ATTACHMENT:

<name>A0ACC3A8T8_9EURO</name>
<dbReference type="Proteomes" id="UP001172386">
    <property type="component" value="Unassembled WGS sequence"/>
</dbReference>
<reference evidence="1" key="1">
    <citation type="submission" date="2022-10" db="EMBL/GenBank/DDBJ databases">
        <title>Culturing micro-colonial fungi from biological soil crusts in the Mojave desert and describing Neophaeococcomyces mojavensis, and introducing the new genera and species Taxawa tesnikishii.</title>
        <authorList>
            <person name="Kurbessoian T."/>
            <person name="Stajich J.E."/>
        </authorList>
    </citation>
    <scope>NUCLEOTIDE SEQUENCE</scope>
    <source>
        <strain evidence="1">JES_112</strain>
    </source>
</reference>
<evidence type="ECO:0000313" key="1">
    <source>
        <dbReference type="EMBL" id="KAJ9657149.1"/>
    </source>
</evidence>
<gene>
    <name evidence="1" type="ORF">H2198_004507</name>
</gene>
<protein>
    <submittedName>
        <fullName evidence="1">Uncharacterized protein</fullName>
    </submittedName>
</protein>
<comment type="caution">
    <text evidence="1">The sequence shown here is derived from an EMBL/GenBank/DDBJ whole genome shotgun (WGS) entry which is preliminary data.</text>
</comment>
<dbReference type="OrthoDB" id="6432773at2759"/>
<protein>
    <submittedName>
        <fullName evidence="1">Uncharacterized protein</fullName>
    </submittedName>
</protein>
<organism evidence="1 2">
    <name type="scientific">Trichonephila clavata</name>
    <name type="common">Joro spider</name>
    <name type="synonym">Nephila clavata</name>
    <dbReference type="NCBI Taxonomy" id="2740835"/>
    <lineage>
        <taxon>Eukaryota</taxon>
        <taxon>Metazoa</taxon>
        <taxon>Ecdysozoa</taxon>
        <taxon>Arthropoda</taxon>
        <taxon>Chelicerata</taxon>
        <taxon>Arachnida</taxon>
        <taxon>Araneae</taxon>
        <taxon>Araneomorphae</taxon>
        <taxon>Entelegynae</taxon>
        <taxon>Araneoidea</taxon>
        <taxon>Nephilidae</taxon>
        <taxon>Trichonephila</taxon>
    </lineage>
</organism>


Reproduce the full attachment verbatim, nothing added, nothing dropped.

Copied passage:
<name>A0ACC3A8T8_9EURO</name>
<dbReference type="Proteomes" id="UP001172386">
    <property type="component" value="Unassembled WGS sequence"/>
</dbReference>
<reference evidence="1" key="1">
    <citation type="submission" date="2022-10" db="EMBL/GenBank/DDBJ databases">
        <title>Culturing micro-colonial fungi from biological soil crusts in the Mojave desert and describing Neophaeococcomyces mojavensis, and introducing the new genera and species Taxawa tesnikishii.</title>
        <authorList>
            <person name="Kurbessoian T."/>
            <person name="Stajich J.E."/>
        </authorList>
    </citation>
    <scope>NUCLEOTIDE SEQUENCE</scope>
    <source>
        <strain evidence="1">JES_112</strain>
    </source>
</reference>
<evidence type="ECO:0000313" key="1">
    <source>
        <dbReference type="EMBL" id="KAJ9657149.1"/>
    </source>
</evidence>
<gene>
    <name evidence="1" type="ORF">H2198_004507</name>
</gene>
<protein>
    <submittedName>
        <fullName evidence="1">Uncharacterized protein</fullName>
    </submittedName>
</protein>
<comment type="caution">
    <text evidence="1">The sequence shown here is derived from an EMBL/GenBank/DDBJ whole genome shotgun (WGS) entry which is preliminary data.</text>
</comment>
<dbReference type="OrthoDB" id="6432773at2759"/>
<protein>
    <submittedName>
        <fullName evidence="1">Uncharacterized protein</fullName>
    </submittedName>
</protein>
<organism evidence="1 2">
    <name type="scientific">Trichonephila clavata</name>
    <name type="common">Joro spider</name>
    <name type="synonym">Nephila clavata</name>
    <dbReference type="NCBI Taxonomy" id="2740835"/>
    <lineage>
        <taxon>Eukaryota</taxon>
        <taxon>Metazoa</taxon>
        <taxon>Ecdysozoa</taxon>
        <taxon>Arthropoda</taxon>
        <taxon>Chelicerata</taxon>
        <taxon>Arachnida</taxon>
        <taxon>Araneae</taxon>
        <taxon>Araneomorphae</taxon>
        <taxon>Entelegynae</taxon>
        <taxon>Araneoidea</taxon>
        <taxon>Nephilidae</taxon>
        <taxon>Trichonephila</taxon>
    </lineage>
</organism>